Giolito shows off rejuvenated repertoire in Red Sox debut

February 25th, 2024

FORT MYERS, Fla. -- For , his Grapefruit League debut in a Red Sox uniform was a chance to gauge the status of his top project this spring: a new-and-improved slider.

Veterans like Giolito don’t take much from linescores in Spring Training, even though the righty had a pretty good one (two scoreless and hitless innings, one walk, one strikeout, 27 pitches, 16 strikes) in the Red Sox’s 8-6 split-squad victory over the Twins on Sunday afternoon.

Instead, it is about identifying key modifications. As far as the slider goes, Giolito feels like he has a better grip on it literally and figuratively.

The modification also shows promise for Boston’s rebuilt pitching department, which has a heavier focus on analytics.

“Little adjustment with the slider,” Giolito said. “Coming into camp, the whole pitching team, they were showing me some data about it, how it was getting a little bit too slow, a little bit too curveball-ish, so we switched up the grip. About a week ago, I started working on that, and I was pleased with how it was coming out. Still continuing to hone that in, but throwing the slider in like the mid-to-high 80s I think is a better move for me.”

Giolito also threw a nasty changeup for a punchout of Emmanuel Rodriguez.

“The changeup is definitely the pitch I go to the most when it comes to offspeed,” said Giolito. “Like on my strikeout on the high one, which I don't do on purpose, but it can be effective. Sometimes it plays off the fastball.”

Giolito’s success in 2024 should have a big impact on whether the Red Sox can be a surprise contender this season.

For a three-year window (2019-21), the right-hander was one of the emerging pitchers in the American League. But in a difficult ‘23 season, he hit bottom, playing for three different teams and giving up 41 homers (the second-most in the Majors).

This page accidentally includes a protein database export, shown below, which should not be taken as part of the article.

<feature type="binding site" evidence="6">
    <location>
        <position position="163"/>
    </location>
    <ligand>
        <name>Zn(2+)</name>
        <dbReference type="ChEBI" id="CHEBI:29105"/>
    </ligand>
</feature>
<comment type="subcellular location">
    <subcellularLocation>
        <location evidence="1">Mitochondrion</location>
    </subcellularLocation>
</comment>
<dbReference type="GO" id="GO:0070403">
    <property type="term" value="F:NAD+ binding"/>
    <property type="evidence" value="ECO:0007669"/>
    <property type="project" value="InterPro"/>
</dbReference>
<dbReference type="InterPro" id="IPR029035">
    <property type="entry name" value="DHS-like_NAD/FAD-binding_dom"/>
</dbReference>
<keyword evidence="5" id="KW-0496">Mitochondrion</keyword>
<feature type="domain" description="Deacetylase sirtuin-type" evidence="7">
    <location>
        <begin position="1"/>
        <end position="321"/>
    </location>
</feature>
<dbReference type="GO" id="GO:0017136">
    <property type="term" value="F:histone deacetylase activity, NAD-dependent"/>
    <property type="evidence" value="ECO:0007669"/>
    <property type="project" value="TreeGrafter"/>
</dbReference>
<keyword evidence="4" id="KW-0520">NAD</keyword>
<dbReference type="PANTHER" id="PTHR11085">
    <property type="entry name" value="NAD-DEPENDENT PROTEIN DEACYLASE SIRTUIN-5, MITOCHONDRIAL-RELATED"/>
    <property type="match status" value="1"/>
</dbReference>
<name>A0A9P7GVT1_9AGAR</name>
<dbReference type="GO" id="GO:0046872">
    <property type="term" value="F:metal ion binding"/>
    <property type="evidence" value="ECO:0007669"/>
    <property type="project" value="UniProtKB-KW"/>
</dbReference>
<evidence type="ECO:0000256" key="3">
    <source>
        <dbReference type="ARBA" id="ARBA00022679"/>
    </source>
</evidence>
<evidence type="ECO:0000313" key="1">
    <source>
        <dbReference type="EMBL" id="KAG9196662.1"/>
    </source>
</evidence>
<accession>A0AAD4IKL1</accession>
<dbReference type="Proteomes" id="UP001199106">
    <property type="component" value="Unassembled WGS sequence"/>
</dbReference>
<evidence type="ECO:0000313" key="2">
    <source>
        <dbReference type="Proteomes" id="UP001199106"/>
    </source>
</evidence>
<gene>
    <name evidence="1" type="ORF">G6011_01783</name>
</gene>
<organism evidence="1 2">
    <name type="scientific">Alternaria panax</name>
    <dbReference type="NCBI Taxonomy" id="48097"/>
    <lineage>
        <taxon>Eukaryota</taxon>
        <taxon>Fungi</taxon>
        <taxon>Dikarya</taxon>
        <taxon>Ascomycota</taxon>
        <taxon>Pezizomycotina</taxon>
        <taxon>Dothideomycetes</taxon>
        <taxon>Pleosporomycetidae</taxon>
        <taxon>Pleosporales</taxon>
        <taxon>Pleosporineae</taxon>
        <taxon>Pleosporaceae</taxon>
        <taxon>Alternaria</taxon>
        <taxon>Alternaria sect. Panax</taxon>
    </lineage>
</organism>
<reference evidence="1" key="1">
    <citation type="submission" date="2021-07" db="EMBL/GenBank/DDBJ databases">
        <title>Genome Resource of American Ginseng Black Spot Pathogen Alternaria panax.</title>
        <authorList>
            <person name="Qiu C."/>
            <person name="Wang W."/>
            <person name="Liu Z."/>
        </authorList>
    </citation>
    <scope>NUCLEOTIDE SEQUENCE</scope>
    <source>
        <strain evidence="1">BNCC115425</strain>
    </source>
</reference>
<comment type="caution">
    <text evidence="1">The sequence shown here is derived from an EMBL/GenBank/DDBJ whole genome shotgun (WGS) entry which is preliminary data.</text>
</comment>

The Red Sox showed confidence in Giolito’s ability to rebound by signing him to a contract that will pay him $18 million in 2024 and an aggregate $38.5 million over the next two seasons if he exercises his player option for ‘25.

“[Velocity] is up, particularly for [this point in Spring Training],” said Red Sox manager Alex Cora. “He feels the fastball ... velo and quality is improving, which is very important. We faced him a few times [in the past], and the feedback is that when he has his fastball going, he is really good.”

What does a rejuvenated heater tell Giolito about where he’s at?

“It's showing me that my body is working well down the mound for sure,” Giolito said. “I'm not out there trying to throw really hard, but it's coming out pretty good. So just continue on that track. Continue to trust the work that we put in each day to prepare, and hopefully, we continue to maintain that.”

While Sunday was very much a work day for Giolito, he took time to soak in his new environment.

“It felt amazing,” Giolito said. “Sitting in the dugout, the crowd was awesome. I'm not used to Spring Training crowds like that. So I definitely had a little bit of jitters getting back in game action, but I felt good overall. Threw a good amount of strikes. Fell behind a couple guys, but we were able to have a solid outing to start it off.”

The Red Sox hope that Sunday was the first of many incremental steps Giolito will take towards getting back to who he once was every fifth day.

“He was good,” said Cora. “Fastball was good. Changeup was good. Obviously, the walk, he doesn’t want it, but he felt good before the game. I do believe where he’s at right now physically, probably three innings he could have done, but obviously we’re going to stick to the program. But it was a good first outing.”

On a team that has some question marks in the rotation, Giolito has a chance to stand out.

“He’s shown that he’s a great pitcher throughout his career,” said Red Sox third baseman Rafael Devers, who supported his new teammate with a mammoth three-run homer to the opposite field. “He’s somebody that I know can help us. He has great pitches -- we’ve faced him in the past. Yeah, he’s somebody that has been in the big leagues for a while for a reason.”